Friday, January 07, 2011


Bleah. We all agree that the school violence at Millard South High School in west Omaha the other day is atrocious, sad, horrifying and should never have happened.

But I'm suspecting that educators, who lost one of their own in Assistant Principal Vicki Kaspar along with the teenage boy shooter, are going to become defensive as we continue to "debrief" ourselves on this tragedy.

Yes, parents should indeed bear the blame, since we're the ones in charge of our kids. The things they do reflect our choices as well as their own. I don't want to get in to that in this case, since none of us can know the whole truth.

But I do know this:

Schools and educators bear a lot of the blame for this incident, too. And here's how:

-- Schools quit teaching kids how to read and write using tried-and-true, cheap, effective methods about 30 years ago. Kids today, especially lower-income ones, have a very tough time reading and writing at grade level. They are nowhere near good enough at reading comprehension, concentration, vocabulary and all the other subskills needed to understand the Great Books That Build Character. If you can't read, you can't think. If you can't think, you can't control yourself. Therefore . . . they aren't having their characters built in a positive way any more. Self-control and personal responsibility are just not modeled in schoolbooks anymore. It is rare in schools today to have even one student in an English classroom who loves to read, much less is a good enough reader to absorb long books with tough vocabulary about heroes overcoming obstacles and so forth. Instead, the kids read junky teen novels full of sex, violence and crass teen jokes, because the teachers feel it's the only reading material that will keep them "engaged in reading." Right -- like PORNO is OK because it gets people into PHOTOGRAPHY!

-- Schools also expunged references to "right vs. wrong" years ago, when it was decided that Judeo-Christian values, ethics and principles had to be censored from public schools. If a student isn't in outside Christian education with regular Sunday School and youth group attendance -- and few are -- how is the student to learn the Ten Commandments? They are the basis for the American system of government and laws. Why should a student obey a law if he or she has no idea where it came from -- why it was made, thousands of years ago, and still holds true today? Why should a student obey laws if there is, as schools teach, no such thing as "right" and "wrong"? How is the student to learn how impressive is the historical background behind the rule, "Thou shalt not kill" . . . and live by that rule and the other clear, simple rules for living that schools USED to teach?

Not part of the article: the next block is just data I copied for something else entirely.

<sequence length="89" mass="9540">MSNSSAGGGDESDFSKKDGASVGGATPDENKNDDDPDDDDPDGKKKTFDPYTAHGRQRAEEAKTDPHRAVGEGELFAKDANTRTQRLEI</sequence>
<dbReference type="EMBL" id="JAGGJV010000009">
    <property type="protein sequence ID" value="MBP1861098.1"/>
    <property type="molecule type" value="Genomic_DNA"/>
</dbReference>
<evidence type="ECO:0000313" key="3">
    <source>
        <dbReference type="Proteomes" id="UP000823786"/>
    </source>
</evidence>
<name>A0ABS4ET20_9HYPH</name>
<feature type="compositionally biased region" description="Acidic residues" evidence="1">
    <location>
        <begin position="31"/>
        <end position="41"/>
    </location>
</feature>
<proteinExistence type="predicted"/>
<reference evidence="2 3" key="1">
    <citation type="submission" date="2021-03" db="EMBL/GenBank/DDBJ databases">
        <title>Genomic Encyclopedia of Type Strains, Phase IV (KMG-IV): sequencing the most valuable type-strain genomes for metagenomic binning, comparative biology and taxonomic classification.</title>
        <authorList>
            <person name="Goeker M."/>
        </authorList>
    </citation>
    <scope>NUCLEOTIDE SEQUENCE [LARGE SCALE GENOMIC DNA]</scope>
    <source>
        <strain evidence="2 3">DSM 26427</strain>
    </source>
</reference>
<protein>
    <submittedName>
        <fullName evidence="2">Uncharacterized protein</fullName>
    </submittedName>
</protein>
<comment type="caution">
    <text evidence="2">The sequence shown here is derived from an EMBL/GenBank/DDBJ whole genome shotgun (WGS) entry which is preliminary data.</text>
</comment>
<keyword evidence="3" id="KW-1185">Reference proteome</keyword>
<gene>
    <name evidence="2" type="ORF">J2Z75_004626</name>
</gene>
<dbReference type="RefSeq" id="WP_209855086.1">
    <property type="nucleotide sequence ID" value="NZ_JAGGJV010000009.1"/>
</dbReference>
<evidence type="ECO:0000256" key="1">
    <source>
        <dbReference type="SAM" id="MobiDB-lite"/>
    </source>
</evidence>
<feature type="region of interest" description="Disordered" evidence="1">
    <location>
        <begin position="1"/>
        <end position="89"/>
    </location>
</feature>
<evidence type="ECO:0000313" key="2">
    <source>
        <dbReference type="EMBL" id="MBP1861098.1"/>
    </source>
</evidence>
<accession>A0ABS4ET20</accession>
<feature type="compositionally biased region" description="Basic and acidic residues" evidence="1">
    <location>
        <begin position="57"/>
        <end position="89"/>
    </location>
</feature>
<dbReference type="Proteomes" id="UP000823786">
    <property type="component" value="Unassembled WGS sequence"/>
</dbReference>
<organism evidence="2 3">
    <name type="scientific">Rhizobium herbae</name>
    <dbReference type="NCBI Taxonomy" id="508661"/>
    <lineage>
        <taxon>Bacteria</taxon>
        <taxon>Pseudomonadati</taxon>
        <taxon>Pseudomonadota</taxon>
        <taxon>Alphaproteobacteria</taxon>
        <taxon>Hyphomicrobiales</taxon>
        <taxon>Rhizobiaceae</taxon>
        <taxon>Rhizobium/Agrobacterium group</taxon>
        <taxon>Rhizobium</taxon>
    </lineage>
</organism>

-- Put that together with the relativism in our schools -- "what's right for YOU isn't necessarily right for ME" . . . plus "values-neutral" stands on abortion, euthanasia and other life-related topics . . . plus the desensitization about human life instilled by violent video games, and you can see the witch's brew that might have led to the Millard South boy's turbulent, confused thoughts.

-- But there's more. The Millard Public Schools were a national pilot for Outcome-Based Education programs, which started in the 1980s and continue today under the name of "standards-based education." That's the national norm for school systems today. Millard educators are experts at it and don't know anything else. Since they have no basis for comparison, they don't seem to realize how OBE is so overly-standardized and programmed that kids who don't feel as though they "fit in" -- like the shooters at Columbine, and apparently the Millard South perpetrator -- often develop exaggerated feelings of "victimhood" because they aren't up to the government "specs" that are the basis for OBE.

-- Note that Columbine High School also was deeply entrenched in Outcome-Based Education, as were several other of the schools -- maybe ALL of the other schools -- where violence has erupted in recent years. That's not a coincidence.